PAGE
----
Q Fever, or ‘Query’ fever, was first identified in Australia in the 1930s as workers at a meat processor developed fevers. The cause was unknown, leading to the diagnosis of ‘Query fever’, since abbreviated to Q fever.  

What is Q fever? 

Coxiella burnetii is an obligate intracellular bacterial pathogen that causes Q fever in humans. It is found in a variety of domestic and wild animals, which may not display signs of infection. In Australia, it is maintained in the bush by local species and their ticks. According to the Q fever information site, the infected animal will excrete large amounts of the organism in its urine, faeces, and milk, as well as birth fluids and uterine discharges following birth.  

The key feature of the pathogen is its “ability to withstand harsh environmental conditions”. For example, it has been shown to remain infective for up to 9 months at 15-20 degrees C on wool. Furthermore, infected tick faeces demonstrated its ability to “remain infectious, in a dried state” for around 2 years.  

Symptoms can be negligible or more severe, including fever, weight loss, and chronic fatigue. In some instances, it has led to liver inflammation, or inflammation of the membrane around the brain or spinal cord, and lung issues.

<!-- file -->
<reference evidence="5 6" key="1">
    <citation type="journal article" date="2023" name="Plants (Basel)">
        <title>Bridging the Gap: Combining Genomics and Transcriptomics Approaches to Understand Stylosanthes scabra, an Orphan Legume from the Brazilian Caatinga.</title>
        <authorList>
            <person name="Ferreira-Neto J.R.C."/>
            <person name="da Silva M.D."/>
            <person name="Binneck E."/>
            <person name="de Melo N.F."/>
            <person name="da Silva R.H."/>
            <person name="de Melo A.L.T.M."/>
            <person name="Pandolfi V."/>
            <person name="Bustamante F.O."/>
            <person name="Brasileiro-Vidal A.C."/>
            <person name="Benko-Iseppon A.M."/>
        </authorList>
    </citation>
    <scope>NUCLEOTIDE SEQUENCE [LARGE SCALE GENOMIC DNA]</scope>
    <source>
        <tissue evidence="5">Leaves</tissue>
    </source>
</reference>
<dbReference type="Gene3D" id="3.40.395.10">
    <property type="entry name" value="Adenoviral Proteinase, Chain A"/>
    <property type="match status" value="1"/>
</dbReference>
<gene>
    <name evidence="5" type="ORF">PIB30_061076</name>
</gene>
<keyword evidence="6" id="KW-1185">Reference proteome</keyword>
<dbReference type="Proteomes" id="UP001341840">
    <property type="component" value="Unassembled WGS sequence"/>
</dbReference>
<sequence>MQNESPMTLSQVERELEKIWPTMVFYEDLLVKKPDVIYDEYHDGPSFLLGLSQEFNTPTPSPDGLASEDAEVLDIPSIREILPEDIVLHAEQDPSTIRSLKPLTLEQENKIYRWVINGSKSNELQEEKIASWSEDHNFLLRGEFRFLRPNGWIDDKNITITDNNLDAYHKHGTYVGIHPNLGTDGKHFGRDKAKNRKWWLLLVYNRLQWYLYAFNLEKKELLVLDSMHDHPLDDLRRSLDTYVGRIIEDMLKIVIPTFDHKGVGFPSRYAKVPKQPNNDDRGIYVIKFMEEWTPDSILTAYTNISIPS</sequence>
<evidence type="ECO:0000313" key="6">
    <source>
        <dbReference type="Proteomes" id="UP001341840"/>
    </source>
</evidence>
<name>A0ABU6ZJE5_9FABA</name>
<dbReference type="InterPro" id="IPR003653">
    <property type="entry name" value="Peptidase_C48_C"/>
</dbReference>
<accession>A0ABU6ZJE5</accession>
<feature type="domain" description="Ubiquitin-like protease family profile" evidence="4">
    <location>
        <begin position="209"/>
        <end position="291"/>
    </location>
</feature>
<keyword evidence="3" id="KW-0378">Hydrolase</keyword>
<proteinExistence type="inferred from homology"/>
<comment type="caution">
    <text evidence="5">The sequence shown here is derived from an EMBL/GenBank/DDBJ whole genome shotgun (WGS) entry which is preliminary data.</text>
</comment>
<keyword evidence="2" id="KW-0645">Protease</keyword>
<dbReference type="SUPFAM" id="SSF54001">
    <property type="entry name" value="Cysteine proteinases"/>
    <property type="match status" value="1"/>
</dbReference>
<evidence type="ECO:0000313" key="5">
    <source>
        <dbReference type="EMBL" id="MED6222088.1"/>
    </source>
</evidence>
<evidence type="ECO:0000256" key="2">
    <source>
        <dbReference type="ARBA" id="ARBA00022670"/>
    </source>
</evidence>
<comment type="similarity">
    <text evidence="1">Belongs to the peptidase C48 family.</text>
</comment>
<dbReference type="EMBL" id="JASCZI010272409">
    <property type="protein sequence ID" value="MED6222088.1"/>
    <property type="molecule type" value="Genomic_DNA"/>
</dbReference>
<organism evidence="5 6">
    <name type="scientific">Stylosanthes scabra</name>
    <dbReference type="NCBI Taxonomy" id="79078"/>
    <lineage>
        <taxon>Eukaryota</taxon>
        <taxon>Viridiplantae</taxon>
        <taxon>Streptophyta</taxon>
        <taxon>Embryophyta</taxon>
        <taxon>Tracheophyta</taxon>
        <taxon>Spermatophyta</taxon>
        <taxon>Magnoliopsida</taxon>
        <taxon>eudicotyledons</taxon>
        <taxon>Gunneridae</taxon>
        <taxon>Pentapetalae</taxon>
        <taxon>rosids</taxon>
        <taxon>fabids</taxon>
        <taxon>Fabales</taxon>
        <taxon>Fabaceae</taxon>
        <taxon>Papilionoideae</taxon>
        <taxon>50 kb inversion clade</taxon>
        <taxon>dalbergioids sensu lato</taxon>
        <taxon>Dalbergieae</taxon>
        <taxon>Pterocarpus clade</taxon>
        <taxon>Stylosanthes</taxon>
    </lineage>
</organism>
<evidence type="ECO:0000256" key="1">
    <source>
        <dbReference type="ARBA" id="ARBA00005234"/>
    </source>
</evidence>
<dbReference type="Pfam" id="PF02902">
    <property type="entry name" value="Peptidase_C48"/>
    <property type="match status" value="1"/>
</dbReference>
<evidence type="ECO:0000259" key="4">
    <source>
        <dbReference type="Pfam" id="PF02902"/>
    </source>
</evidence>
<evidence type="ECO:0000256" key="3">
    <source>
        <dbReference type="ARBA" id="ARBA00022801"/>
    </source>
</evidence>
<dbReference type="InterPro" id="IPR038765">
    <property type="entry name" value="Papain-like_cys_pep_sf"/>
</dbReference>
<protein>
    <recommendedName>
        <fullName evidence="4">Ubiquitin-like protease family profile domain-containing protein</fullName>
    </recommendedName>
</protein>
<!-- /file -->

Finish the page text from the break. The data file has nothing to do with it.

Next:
Recent cause for concern 

The Guardian reported in September that an “increase in the number of Q fever cases” sparked calls for residents who work with animals to get vaccinated. An increase of cases from the “usual 3 to 7” up to 11 so far this year has prompted concern. Although person-to-person transmission is “rare”, vaccination is being promoted among those working in “high-risk industries” such as farmers, veterinarians, wildlife workers, and breeders.  

Dr Josette Chor of the Wide Bay public health unit indicated that the recent increase may be due to more wildlife near residential areas. As well as domestic and wild animal species, she referred to “the general environment”, where the pathogen can “persist”.  

“There is an effective vaccine available to protect people against Q fever…Vaccination is recommended for all people who are working in, or intend to work in, a high-risk occupation.”

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